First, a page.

There perhaps has never been a better time to become a chief executive (CEX) of a local authority.
There is an emerging demographic challenge leading to opportunities for first time CEXs. This demographic shift is attributable to a number of factors ranging from a high proportion of retirees, the pensions ceiling
limit being reached, a mixed political climate and a wider future choice open to experienced CEXs in the form of board chairs, non-executive directors, consulting and advisory roles, interim management and portfolio position.
In London for example, we are seeing high movement with close to a third of the 33 authorities opting for a first-time chief executive (in the majority of cases). This is an indicator of not only the emerging talent in the sector but also the fact that this emerging talent is being given opportunities. More importantly however, it shows the CEX role remains the most exciting, dynamic and critical role locally and across regions – increasingly so given whichever post-EU relationship emerges.
In short, we have entered into an exciting period for chief executive succession. However, for those pursuing a CEX post, there are a number of key elements to consider in order to perform it successfully.
It is not a vanity position. While the role is one that draws much of the spotlight, the CEX is there to deliver the vision of the leader and the community’s elected representatives. Local authority CEXs must be capable of speaking with authority on a range of public sector related topics. The position is pivotal for all manner of questioning and therefore means having a firm grasp on the issues locally and their relationship regionally, both at a front-line level and within the wider political context.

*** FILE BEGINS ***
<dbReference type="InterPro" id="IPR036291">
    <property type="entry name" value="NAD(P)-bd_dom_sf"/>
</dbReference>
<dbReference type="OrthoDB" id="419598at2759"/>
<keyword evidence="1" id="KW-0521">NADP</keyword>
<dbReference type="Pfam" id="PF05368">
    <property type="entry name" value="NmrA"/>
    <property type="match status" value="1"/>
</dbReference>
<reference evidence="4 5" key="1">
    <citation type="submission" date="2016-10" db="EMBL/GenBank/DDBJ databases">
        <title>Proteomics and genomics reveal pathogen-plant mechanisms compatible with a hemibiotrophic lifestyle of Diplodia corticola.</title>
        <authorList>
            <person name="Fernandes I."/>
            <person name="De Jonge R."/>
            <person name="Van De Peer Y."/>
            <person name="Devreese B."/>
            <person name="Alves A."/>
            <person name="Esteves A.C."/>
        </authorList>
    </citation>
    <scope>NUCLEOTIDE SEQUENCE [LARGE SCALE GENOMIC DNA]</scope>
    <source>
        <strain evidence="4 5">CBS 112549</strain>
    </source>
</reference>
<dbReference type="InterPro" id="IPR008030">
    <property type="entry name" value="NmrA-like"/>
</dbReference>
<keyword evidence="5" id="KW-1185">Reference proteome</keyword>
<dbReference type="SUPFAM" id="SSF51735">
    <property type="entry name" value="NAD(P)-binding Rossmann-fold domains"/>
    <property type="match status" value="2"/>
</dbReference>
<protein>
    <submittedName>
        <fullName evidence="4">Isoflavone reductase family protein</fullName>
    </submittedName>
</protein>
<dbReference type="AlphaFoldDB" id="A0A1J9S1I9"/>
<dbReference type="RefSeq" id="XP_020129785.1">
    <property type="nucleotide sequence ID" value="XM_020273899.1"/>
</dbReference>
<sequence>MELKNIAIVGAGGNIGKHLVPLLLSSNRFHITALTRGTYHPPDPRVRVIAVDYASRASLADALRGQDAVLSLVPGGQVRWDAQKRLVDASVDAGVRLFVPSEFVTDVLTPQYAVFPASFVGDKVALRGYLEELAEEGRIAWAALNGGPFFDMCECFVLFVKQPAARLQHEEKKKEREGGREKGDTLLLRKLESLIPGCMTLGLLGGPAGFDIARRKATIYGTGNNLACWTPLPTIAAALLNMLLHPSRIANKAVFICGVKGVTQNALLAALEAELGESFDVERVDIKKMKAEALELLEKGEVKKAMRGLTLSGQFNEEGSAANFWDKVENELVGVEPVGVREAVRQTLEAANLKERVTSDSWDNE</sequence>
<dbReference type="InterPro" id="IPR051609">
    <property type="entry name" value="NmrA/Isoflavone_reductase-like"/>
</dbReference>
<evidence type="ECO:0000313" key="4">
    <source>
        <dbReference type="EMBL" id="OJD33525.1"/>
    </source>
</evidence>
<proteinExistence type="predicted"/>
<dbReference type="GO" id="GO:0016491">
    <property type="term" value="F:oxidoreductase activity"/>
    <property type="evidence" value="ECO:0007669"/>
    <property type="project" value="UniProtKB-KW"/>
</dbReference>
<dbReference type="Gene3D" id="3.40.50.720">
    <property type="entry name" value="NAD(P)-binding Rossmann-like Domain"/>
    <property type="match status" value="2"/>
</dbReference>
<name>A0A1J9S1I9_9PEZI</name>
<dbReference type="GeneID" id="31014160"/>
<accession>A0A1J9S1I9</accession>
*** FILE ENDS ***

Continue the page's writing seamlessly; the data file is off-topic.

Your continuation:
With such a keen focus on political figures, an absence of authenticity, local knowledge or belief in the organisation will quickly be caught out. It’s also worth saying that – perhaps even more so than counterpart CEX positions in other sectors – a local authority leader is ‘on call’ at all hours, every day of the week.
Before applying for a position, carrying out extensive research is paramount. Every local authority is different with its own unique challenges, from children’s and adult’s social care through to investment in the local economy. An aspiring CEX needs to know exactly what those challenges will be and if they are the sort of issues that will be invigorating for them – overcoming these challenges needs to be the reason they get up in the morning.
However, it’s more than just the problems they will solve. A local authority needs to inspire the CEX, they need to identify with the area and the people in it; ultimately, it needs to be important to them.
Once appointed, the most successful CEXs often make a point of going after the areas they have less experience in and rapidly plugging the gaps in their knowledge. To do so, they concentrate on building great management teams which have a mixture of skills and experience. It means that when they need an understanding of a field they are less proficient in, the CEX can call upon the expertise of his or her executive team. With this in mind, it is important to form relationships across staff and partners in the organisation.
To build cohesive teams that think as one, as well as nurturing staff who think laterally and are not pigeon-holed into their specialism; a CEX needs experienced staff who understand how certain decision making will impact the whole organisation, not just their function.
Jes Ladva is partner and head of the government practice at Odgers Interim